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Why Barack Obama Reminds Me of Joan Jett

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Yes, you read that right -- Barack Obama reminds me of Joan Jett. They are the only two people I've ever known who have affirmatively chosen to give themselves a larger-than-life persona and then grew to fill it. I saw this a little better with Joan, given that she was a younger age when I knew her than Barack was when I knew him. Joan in late 1975 was a perfectly ordinary Valley girl. You would never have looked at her and thought you were seeing a future rock star. If you'd even noticed her at all you probably would have thought she was a bit of a mouse. She had brown hair cut in a competent, if unremarkable, shag and she had that slouched-over bad posture that seems to be the working uniform of the shy. In the early days of the band Kim Fowley was always yelling at her to stand up straight. When I saw the Runaways play as a three-piece band at the Whiskey, I thought they weren't terribly interesting. Both Joan and Sue Thomas (the future Michael Steele of the Bangles) were ordinary and unassuming. The only member of the band that really stood out was Sandy, and she was stuck behind her drum kit. The response to the band was a bit lackluster and it's no surprise to me that Kim decided that the band needed more of a visual standout up front. By the time I auditioned for the band they had added Cherie and Lita, both of whom grabbed your attention immediately. Joan kind of faded into the mix, and I doubt that the addition of a fifth band member, especially one who was tall, smiled and wore skirts, helped on that front. Cherie was blonde and beautiful in a sulky, fragile way, and Lita had enough personality for ten girls, not to mention lots and lots of curves. Plus they were the lead singer and lead guitarist, respectively, the two instruments that soloed on every song. Who was going to notice a shy, brown-haired rhythm guitarist with bad posture?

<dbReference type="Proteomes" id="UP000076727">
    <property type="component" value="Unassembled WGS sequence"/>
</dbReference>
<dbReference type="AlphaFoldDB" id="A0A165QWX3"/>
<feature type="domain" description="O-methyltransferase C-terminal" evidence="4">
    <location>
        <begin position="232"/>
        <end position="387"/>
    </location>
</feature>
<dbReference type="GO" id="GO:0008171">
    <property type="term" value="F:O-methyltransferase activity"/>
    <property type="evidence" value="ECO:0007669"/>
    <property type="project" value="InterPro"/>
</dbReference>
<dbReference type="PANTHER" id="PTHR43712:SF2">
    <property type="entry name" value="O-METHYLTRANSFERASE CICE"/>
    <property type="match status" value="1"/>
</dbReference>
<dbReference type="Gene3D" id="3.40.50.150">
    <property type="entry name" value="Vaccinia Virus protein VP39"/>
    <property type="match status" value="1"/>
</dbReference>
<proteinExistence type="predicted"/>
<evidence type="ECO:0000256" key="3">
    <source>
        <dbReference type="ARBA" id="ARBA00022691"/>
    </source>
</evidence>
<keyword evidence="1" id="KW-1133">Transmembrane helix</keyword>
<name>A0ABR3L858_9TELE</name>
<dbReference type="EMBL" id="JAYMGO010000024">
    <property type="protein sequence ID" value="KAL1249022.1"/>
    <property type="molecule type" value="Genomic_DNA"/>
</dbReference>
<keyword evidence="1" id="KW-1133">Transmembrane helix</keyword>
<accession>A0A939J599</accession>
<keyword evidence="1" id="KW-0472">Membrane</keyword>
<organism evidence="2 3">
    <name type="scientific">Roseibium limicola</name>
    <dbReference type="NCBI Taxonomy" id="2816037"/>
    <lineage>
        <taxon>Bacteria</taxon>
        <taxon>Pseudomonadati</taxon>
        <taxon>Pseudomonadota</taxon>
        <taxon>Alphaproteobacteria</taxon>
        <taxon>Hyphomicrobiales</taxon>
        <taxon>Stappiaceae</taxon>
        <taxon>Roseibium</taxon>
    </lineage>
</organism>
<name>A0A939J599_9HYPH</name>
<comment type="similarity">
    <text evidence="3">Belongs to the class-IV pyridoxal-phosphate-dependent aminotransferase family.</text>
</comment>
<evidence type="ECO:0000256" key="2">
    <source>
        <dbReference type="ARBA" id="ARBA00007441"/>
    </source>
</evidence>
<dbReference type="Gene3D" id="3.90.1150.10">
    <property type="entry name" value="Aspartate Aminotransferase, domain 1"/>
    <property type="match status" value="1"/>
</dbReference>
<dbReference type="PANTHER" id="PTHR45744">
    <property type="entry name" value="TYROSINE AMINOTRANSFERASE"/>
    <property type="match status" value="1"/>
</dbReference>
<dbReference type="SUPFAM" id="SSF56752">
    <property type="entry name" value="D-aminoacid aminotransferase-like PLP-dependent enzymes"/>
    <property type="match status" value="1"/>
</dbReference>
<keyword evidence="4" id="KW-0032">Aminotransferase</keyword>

I don't remember which came first, the persona or the black hair, but they pretty much went hand-in-hand. One day Joan just decided to become a bad-ass rock star. She dyed her hair black, bought a leather jacket, and started scowling. She turned her slouch from that of a shy person to that of a rocker who wears her guitar slung just a bit too low. She started standing at the front of the stage and doing the most talking in interviews. It was a noticeable and calculated transformation and if it seemed a bit silly and over-the-top at first, it has served her well over time. Act like a rock star long enough, do it unfailingly and well enough, and you become one. The few times I have spoken to Joan in the years since I left the Runaways, I've found it hard to recognize the Joan I met in 1975. She wears her rock star persona like a second skin. I sometimes wonder if she is even capable of taking it off. Who knows -- maybe she goes home at night and coos baby-talk to her cats. I'd like to think so. I admire her for sticking to her guns and believing in herself, or at least for having the guts to "fake it 'til you make it." Most people give up in the face of adversity. Joan never did. I do have to wonder sometimes if that's the Joan that was always there hiding under the shyness and brown hair, like the butterfly hidden inside the caterpillar, or whether she had to give up a significant part of Joan Larkin in order to become Joan Jett. And if so, was it worth it or does transforming yourself like that make it impossible for a question like that even to make sense?